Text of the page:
Study offers new recommendations for TB vaccine testing in humans
When results from a landmark tuberculosis vaccine trial in Cape Town, South Africa were published in The Lancet in February 2013, the headlines were grim, despite hopes that the trial would point toward a successful way to thwart one of the globe's biggest public health threats.
"TB vaccine candidate trial results disappoint," reported the University of Cape Town.
"TB vaccine trial is step forward though results 'not what hoped,'" said Oxford University's news team.
The vaccine—tested in nearly 2,800 infants—did not offer extra protection against developing tuberculosis, which last year killed 1.5 million people. South Africa has the second highest rate of TB cases and the highest rate of drug-resistant TB in Africa, according to the Centers for Disease Control and Prevention.
What went wrong? Ian Orme, Colorado State University Distinguished Professor in the Department of Microbiology, Immunology & Pathology, recently conducted a study that has provided some important new clues, and suggestions for other TB researchers.
The review underscores the importance of testing localized strains of infectious bacteria.
Testing the TB vaccine
Orme and his research team in Fort Collins investigated whether the existing vaccine for TB, which goes by the acronym BCG (bacille Calmette-Guerin), worked equally well against different clinical strains of tuberculosis. BCG, developed in 1921, is the only available vaccine against TB.
The vaccine tested in Cape Town in 2013 was MVA 85A, a modification of the cowpox vaccine designed to express a major protein of the TB bacterium. It was meant to boost immune responses in infants already primed by the BCG vaccine.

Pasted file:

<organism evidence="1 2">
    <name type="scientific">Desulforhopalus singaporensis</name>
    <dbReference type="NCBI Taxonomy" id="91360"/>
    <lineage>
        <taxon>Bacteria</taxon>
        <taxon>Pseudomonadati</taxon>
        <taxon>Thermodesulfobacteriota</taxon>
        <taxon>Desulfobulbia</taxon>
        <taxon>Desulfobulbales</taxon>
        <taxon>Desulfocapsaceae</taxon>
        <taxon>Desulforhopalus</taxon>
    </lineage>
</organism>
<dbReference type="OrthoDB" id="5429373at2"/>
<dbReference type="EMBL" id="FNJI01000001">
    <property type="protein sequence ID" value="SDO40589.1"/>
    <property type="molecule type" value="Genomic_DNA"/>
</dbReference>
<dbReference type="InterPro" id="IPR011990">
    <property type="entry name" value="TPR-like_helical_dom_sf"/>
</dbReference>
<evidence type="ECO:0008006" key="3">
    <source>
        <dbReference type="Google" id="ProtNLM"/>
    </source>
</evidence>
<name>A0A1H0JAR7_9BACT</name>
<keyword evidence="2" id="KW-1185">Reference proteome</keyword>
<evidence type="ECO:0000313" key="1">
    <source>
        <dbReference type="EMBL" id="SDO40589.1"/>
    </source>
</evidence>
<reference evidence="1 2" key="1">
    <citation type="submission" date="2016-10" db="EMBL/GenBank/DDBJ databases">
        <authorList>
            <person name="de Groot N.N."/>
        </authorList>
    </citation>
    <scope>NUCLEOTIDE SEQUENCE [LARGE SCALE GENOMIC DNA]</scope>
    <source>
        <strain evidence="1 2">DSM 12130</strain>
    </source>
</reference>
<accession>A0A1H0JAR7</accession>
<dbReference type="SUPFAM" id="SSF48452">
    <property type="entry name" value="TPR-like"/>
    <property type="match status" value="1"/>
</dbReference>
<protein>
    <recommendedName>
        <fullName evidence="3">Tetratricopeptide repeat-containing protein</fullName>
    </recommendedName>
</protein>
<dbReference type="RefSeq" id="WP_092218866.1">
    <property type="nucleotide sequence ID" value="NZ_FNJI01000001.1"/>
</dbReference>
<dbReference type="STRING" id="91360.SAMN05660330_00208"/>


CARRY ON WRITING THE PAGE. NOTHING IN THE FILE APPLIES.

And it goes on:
In the CSU study, Orme and his team found that BCG strongly inhibited a number of virulent strains of TB obtained from the clinical trial site around Cape Town.
"It performed so well in the preclinical model, we determined that to boost its effects further was essentially impossible," said Orme, also a co-founder of CSU's Mycobacteria Research Laboratories.
In other words, there's no way that MVA 85A could have provided the extra protection against TB that researchers were hoping for.
Analyzing a potential new vaccine
The CSU team also compared BCG with a newer version of the vaccine known as recombinant BCG-422. "What we hoped to see was that this recombinant vaccine would be better and stronger," said Orme. "In fact, we did not see that at all. We did not see any evidence of improvements in the immune response. When we did a longer-term test, the newly developed recombinant BCG wasn't actually as good as the 'regular' BCG."
Recombinant vaccines rely on one or more antigens—proteins associated with the target bacterium—that boost an immune response; in this case Mycobacterium tuberculosis, which causes TB.
Analyzing local TB strains is crucial
Orme said the research findings are important for several reasons.
"If you're going to test a new vaccine in a specific place, you should look at the local strains first and see if your vaccines are effective against the local strains people are catching," he said.
Preclinical testing is important for financial reasons. This type of testing in animal models costs up to $300,000. Testing a new vaccine on humans in a clinical trial costs tens of millions of dollars.
"It is important to 'look before you leap,' and, unfortunately, that's not what happened in Cape Town," Orme said.
Helen McShane, a Professor in the Nuffield Department of Medicine at the University of Oxford who led the 2013 clinical trial, described the CSU study as "really important."
"The results of our efficacy trial posed many questions," she said. "This paper illustrates the importance of taking into account different clinical strains of TB. Most of the vaccines out there use laboratory strains in testing. Ian has led the field to push for testing clinical strains."
The study, "The efficacy of the BCG vaccine against newly emerging clinical strains of Mycobacterium tuberculosis," was published in September.